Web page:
The problem is how then can %DF be measured in East and West facing spaces in Malaysia considering the dynamic real sky conditions and the extensive direct sunlight entry?


A case study building was selected from one of the residential blocks of the Universiti Sains Malaysia campus called Fajar Harapan, which is located in Penang Malaysia. The rooms selected faces the East and West direction directly (Figure 1). The rooms measure 2.9m by 4.43m with floor area of 12.85meters square. The window area is 4.43 meter square which makes up 50% of window wall ratio (WWR) and 35% of window floor ratio (WFR).

To get more %DF readings, the windows were also half covered using polystyrene boards (Figure 2) making 25% WWR and 17% of window floor ratio (WFR).

Indoor illumination were taken at mid points of east and west rooms (Le and Lw) using luxmeter probes located 1m above floor level. Readings were logged every 10 minutes using a data logger simultaneously with an outdoor weather proof light probe (Lo). Similar techniques were carried out with the window areas covered by half (Figure 3) All measurements were carried out from in March. March days were chosen as the sun path for the locality of Penang is more directly perpendicular to the room's orientation.


Indoor illumination at the East room usually peaked at around 9am while in the West room at around 5pm and this is an indication of some direct sunlight penetration according to the sun's location and altitude at the particular times. In the field work daylight factor calculations ie Le/Lo X 100 and Lw/Lo X 100 the readings which were seen to have the influence of direct sunlight were disregarded. This is because the daylight factor calculations do not consider the component from direct sunlight and assumes completely uniform and overcast skies. Readings, which were too early in the morning and too late in the evening, were also disregarded due to the skies not being uniformly illuminated. Only readings from 10.30am to 3.30 pm (Figure 4) are considered as those are the approximate times that direct sunlight penetration do not occur in both rooms. This duration is derived through observation and pattern of data from field work.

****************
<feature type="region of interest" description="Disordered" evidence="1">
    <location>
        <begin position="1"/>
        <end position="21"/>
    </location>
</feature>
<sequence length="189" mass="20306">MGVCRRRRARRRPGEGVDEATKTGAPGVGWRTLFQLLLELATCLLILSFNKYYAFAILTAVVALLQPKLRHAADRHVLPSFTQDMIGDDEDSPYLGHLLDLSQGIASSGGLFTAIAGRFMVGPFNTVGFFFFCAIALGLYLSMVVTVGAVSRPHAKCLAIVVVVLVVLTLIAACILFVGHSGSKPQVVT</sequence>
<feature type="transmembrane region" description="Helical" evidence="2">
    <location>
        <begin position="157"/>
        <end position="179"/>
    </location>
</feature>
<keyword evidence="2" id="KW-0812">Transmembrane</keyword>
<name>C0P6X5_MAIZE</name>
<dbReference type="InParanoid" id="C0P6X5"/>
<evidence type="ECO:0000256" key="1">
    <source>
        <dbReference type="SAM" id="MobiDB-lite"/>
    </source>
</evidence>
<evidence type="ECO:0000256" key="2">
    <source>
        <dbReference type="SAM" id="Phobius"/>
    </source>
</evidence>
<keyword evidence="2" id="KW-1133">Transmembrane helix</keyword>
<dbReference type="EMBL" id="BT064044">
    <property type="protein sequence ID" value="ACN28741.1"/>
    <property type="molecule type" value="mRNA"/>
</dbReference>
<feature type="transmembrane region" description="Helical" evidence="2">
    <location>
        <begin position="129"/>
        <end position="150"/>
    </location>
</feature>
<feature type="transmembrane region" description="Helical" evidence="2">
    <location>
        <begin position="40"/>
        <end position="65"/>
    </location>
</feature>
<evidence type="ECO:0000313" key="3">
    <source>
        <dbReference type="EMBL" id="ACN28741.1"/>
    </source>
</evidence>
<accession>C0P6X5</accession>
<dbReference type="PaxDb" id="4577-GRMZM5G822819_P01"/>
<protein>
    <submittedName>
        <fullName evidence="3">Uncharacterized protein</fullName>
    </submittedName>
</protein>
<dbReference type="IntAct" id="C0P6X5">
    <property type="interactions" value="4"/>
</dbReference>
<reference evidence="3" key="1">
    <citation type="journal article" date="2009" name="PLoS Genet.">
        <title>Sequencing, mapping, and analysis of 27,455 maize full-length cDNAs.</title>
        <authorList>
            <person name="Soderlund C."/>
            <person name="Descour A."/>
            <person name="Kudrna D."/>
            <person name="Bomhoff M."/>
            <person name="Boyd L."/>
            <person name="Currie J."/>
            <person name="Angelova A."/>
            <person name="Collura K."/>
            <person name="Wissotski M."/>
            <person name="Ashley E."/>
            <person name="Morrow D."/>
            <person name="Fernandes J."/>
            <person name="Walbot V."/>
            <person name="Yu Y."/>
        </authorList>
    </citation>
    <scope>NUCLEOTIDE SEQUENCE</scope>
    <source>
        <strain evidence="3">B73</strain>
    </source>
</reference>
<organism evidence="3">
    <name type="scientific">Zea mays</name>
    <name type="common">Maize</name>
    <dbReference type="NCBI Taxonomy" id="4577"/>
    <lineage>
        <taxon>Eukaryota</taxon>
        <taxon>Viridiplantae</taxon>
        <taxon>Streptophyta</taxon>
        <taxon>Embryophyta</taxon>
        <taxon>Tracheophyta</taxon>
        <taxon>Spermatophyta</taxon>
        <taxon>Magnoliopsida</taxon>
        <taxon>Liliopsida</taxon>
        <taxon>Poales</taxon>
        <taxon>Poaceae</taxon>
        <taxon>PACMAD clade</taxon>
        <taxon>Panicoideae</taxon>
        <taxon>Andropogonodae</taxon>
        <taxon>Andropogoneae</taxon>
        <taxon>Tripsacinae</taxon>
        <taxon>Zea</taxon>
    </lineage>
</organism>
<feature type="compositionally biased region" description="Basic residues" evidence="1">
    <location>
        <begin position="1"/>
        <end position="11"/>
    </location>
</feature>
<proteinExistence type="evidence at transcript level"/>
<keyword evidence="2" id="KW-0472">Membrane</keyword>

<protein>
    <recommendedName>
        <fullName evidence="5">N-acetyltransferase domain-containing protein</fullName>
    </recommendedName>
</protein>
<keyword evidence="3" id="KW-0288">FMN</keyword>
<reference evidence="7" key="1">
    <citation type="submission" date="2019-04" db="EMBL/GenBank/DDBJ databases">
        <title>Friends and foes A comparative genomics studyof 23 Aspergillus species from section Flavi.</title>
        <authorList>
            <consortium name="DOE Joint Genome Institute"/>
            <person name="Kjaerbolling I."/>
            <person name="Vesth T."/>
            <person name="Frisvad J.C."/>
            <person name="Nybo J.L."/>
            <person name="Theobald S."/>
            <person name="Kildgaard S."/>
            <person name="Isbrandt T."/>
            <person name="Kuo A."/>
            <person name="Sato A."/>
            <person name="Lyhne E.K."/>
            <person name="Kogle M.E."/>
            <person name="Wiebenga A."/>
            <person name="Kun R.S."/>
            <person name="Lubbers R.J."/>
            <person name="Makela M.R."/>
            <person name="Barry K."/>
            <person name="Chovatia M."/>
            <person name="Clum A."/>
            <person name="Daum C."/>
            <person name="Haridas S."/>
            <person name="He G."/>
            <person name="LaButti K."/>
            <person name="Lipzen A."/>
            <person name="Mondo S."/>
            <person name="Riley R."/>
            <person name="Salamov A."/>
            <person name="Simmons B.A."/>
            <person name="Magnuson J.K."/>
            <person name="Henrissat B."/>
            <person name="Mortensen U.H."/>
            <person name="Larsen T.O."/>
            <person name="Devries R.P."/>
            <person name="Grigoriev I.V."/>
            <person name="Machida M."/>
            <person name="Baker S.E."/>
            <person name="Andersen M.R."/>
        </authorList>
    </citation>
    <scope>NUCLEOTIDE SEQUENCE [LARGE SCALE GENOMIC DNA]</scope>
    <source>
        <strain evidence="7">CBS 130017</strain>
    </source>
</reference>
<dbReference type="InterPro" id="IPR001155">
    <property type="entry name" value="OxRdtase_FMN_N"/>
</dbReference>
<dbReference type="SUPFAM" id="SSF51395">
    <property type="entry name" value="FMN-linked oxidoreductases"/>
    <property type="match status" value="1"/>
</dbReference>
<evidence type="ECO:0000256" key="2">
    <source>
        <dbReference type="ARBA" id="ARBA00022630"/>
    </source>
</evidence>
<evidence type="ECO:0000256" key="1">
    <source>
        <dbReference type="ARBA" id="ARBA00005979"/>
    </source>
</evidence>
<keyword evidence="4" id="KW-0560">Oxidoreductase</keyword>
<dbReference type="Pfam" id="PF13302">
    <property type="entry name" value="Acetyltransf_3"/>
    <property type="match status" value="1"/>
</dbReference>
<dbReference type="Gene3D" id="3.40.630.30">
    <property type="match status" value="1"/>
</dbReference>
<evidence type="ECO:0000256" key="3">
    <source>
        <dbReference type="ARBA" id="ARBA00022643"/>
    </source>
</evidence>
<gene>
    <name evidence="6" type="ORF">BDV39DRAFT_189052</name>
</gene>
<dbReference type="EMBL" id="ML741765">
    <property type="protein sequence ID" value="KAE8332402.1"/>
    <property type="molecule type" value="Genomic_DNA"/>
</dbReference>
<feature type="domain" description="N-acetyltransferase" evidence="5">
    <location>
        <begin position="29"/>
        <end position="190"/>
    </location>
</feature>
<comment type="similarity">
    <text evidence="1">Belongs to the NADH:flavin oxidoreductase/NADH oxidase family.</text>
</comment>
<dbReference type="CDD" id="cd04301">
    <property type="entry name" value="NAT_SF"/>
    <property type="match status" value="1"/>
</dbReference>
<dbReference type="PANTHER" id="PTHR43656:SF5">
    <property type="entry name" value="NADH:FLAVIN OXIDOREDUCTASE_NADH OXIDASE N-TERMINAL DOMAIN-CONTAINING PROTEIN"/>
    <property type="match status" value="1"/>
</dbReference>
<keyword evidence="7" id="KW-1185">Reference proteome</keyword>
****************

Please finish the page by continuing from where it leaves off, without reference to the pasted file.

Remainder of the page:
Table 1 below summarizes the data collected and described above. It could be seen that the west room experiences slightly lower average %DF values compared to east room. From the average %DF values, how bright they translate into illuminance level in the rooms under the real Malaysian skies could be seen in the average, max and min Li data collected. Data on Lo, on the other hand describe the high illumination of the Malaysian skies. Here in Malaysia, 1%DF and even 0.5% DF may be sufficient for activities in a residential room like resting, reading or just taking a nap.